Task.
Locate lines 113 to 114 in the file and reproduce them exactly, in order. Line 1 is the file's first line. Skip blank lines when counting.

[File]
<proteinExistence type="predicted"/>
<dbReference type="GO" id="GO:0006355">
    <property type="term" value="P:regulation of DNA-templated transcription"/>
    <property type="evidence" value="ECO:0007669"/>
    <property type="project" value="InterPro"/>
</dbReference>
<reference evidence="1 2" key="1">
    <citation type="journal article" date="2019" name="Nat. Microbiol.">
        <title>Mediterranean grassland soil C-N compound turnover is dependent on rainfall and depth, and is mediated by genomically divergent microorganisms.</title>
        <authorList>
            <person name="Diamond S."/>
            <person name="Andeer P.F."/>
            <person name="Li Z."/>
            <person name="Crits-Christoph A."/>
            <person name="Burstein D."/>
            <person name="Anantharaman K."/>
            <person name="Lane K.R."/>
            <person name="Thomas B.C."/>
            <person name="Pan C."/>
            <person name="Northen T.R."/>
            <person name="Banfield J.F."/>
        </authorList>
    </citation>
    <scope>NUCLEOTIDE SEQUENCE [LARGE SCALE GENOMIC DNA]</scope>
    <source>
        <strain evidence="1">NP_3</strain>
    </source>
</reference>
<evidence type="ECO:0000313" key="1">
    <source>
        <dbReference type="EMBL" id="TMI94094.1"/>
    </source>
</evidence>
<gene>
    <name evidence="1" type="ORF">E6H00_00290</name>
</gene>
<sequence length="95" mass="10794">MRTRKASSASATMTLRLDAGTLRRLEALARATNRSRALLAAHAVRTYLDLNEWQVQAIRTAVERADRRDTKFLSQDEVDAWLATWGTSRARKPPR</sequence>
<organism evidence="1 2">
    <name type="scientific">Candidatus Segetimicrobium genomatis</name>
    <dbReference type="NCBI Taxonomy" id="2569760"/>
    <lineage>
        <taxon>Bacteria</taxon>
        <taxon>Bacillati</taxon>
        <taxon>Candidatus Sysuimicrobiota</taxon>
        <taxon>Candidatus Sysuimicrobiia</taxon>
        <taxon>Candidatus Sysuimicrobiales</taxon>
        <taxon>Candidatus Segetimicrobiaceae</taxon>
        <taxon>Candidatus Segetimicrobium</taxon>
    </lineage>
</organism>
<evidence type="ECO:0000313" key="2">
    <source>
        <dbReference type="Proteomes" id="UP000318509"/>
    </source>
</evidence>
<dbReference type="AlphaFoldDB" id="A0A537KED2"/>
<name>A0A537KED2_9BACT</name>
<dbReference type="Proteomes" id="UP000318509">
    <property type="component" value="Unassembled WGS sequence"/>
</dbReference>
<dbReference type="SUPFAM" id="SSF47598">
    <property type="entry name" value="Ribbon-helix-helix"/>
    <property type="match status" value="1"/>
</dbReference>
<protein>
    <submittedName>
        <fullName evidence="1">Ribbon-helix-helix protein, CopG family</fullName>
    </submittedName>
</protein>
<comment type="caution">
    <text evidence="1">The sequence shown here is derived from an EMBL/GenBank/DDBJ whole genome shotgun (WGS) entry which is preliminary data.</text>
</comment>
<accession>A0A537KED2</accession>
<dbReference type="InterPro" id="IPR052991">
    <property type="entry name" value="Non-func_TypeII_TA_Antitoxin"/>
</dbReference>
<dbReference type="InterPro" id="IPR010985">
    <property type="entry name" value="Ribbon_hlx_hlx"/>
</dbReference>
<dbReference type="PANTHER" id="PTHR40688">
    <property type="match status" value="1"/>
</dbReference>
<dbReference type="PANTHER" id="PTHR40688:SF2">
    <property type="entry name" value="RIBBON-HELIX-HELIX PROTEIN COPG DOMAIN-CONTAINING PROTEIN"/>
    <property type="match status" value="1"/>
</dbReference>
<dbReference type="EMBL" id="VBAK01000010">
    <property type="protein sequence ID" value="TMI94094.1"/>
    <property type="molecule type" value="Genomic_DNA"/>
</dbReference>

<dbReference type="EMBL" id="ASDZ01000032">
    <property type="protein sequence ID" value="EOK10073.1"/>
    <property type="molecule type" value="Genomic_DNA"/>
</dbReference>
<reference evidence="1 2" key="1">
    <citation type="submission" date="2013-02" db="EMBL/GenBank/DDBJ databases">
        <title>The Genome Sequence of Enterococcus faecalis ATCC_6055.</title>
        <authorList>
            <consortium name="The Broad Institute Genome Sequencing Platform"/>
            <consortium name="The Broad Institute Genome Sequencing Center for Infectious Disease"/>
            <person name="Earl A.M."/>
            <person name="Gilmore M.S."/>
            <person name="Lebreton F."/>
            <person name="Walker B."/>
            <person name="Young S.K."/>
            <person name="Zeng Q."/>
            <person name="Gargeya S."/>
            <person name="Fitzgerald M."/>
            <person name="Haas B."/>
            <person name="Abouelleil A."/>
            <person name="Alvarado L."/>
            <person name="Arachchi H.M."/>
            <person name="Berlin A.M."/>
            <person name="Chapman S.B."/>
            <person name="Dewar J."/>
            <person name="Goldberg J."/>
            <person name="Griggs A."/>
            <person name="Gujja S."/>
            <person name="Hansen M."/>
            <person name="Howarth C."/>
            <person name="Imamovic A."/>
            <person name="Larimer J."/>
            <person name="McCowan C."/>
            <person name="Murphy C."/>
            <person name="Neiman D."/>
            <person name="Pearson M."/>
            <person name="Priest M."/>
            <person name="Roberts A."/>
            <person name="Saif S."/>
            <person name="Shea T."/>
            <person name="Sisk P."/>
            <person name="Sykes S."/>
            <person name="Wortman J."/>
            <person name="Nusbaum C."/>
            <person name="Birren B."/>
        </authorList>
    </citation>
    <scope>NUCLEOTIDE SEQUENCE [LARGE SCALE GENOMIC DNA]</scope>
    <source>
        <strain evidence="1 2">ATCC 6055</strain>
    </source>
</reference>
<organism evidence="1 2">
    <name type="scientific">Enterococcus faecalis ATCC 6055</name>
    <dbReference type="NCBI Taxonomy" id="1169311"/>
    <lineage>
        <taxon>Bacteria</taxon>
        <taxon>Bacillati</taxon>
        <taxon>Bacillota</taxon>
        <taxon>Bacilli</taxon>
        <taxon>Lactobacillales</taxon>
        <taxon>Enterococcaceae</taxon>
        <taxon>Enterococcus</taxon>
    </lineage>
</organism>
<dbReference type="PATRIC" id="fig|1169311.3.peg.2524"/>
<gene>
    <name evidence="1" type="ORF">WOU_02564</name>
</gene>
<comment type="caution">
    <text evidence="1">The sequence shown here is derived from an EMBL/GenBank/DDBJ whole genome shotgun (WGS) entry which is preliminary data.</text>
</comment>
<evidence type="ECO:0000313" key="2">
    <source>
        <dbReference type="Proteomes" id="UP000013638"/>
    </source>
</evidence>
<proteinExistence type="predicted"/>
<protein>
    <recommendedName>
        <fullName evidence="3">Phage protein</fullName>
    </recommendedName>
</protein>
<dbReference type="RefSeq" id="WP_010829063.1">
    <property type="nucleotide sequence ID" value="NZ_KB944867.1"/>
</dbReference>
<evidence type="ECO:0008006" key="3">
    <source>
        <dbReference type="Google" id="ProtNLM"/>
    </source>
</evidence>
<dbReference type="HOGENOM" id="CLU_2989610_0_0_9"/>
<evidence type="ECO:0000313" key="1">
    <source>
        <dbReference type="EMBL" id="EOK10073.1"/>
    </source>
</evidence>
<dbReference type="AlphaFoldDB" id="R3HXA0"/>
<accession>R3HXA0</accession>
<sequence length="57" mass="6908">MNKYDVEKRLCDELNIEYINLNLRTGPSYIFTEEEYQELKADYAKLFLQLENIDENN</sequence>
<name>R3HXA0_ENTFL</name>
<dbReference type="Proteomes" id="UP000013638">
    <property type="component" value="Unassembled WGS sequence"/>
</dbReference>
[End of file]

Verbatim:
            <person name="Berlin A.M."/>
            <person name="Chapman S.B."/>